Throughout history, truly great companies and people have answered these questions: Who are we? What are we about?
It’s these questions that we’re ALL asking ourselves.
In fact, in an interview with Fast Company Magazine internationally known best-selling author Jim Collins, was asked the reasons for the success of his book Built to Last. His response was the need people have to “find meaning in life”:
“I never expected it to hit the way it did; and I can’t really explain the mysteries of the zeitgeist. Perhaps one factor is that it speaks to a deep human yearning to be better, always better. It turns out that a lot of people want to build something great, perhaps even enduring, as a way to find meaning in life.”
Truly effective people subscribe to this idea of purpose:
- Glen Allsop of Viperchill believes in an internal mission statement.
- Chris Guillebeau believes in a 140-character mission statement.
- Devin Hughes of Upstart Nation believes a personal mission statement becomes a necessity in one’s personal brand portfolio.
Purpose is the catalyst for all great companies and organizations.
It was the secret play of the late Steve Jobs.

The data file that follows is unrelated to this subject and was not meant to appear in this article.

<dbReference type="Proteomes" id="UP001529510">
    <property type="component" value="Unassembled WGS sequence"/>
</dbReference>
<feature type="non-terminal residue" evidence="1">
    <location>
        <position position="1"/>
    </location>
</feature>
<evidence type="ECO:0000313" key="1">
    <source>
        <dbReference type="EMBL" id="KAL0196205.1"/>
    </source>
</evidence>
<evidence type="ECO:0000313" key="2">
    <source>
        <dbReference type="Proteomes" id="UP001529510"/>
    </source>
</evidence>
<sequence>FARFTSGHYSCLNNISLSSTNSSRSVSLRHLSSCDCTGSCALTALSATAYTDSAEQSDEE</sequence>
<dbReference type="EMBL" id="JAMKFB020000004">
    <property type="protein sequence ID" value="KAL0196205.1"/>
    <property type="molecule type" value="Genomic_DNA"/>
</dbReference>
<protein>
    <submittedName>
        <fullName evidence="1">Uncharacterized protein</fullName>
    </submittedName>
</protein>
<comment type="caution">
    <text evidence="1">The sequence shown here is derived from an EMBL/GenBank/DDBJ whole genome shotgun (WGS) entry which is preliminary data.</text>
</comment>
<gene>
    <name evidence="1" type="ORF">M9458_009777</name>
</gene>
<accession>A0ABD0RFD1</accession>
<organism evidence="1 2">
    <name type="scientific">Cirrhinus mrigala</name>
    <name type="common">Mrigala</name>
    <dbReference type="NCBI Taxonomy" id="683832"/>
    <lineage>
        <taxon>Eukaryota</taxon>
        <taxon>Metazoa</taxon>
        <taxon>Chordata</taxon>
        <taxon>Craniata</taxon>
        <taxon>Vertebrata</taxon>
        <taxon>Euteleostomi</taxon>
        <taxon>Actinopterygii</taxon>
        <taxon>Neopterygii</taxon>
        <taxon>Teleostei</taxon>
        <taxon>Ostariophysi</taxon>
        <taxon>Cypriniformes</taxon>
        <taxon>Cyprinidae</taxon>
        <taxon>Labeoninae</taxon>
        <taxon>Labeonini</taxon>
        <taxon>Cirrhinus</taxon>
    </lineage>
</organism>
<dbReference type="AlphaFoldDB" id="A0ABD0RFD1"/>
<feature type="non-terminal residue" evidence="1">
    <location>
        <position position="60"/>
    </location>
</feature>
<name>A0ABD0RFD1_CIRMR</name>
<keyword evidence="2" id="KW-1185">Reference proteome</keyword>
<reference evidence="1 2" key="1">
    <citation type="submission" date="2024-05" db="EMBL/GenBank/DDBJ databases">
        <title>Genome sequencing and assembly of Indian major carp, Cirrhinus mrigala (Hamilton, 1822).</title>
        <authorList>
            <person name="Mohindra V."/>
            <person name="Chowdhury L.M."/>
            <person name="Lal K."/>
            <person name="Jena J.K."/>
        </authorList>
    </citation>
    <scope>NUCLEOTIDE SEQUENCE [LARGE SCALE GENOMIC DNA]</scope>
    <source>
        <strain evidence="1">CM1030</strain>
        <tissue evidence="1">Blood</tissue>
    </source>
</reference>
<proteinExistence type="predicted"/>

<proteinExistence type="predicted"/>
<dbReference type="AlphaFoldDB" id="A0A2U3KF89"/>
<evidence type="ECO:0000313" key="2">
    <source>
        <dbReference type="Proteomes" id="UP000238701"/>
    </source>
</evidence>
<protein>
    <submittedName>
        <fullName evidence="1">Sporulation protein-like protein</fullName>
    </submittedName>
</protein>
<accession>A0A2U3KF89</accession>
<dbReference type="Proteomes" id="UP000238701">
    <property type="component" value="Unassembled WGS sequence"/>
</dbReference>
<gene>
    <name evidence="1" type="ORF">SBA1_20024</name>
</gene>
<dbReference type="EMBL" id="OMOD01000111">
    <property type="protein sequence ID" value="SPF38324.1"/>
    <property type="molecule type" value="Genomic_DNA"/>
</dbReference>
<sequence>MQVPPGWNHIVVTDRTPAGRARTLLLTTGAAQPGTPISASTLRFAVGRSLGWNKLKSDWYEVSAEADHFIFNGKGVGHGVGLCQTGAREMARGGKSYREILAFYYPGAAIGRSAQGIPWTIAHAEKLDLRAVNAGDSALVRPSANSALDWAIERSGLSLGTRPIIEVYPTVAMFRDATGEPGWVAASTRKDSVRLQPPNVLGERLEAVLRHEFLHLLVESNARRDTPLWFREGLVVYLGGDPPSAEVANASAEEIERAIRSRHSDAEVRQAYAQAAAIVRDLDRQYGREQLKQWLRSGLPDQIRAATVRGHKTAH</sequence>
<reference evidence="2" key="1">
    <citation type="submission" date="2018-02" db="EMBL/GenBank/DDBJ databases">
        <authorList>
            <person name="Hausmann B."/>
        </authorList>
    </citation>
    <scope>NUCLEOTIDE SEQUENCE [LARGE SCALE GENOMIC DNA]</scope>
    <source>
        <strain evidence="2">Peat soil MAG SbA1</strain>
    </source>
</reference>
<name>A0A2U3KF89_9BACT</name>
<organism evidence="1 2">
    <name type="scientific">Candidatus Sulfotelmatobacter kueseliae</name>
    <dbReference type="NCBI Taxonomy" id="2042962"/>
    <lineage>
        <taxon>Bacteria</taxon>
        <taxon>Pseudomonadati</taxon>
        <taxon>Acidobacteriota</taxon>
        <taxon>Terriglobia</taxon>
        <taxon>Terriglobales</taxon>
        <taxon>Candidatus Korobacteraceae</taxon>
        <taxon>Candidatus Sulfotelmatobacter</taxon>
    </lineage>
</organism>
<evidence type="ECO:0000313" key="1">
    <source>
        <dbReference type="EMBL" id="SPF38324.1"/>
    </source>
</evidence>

When Jobs came back to Apple he came back to a mess: little to no market share, declining revenue, and a business almost on the verge of bankruptcy. He turned the company around simply by focusing on what the company had long overlooked: its core purpose.
According to Jobs:
“Apple was in serious trouble. Apple had to remember who Apple was because they’d forgotten who Apple was.”
We all know how that ended up!
But finding one’s purpose all boils down to finding one’s “sphere.” Without the sphere you won’t find your purpose, without your purpose you’l never truly be effective, and if you’re not effective you’ll be swallowed up in mediocrity.
“So how do I find my sphere?”
“What is my sphere?”
I’m glad you asked.
The answer is found in this guest post I did at Dan Miller’s blog . Head over there and discover your “sphere”!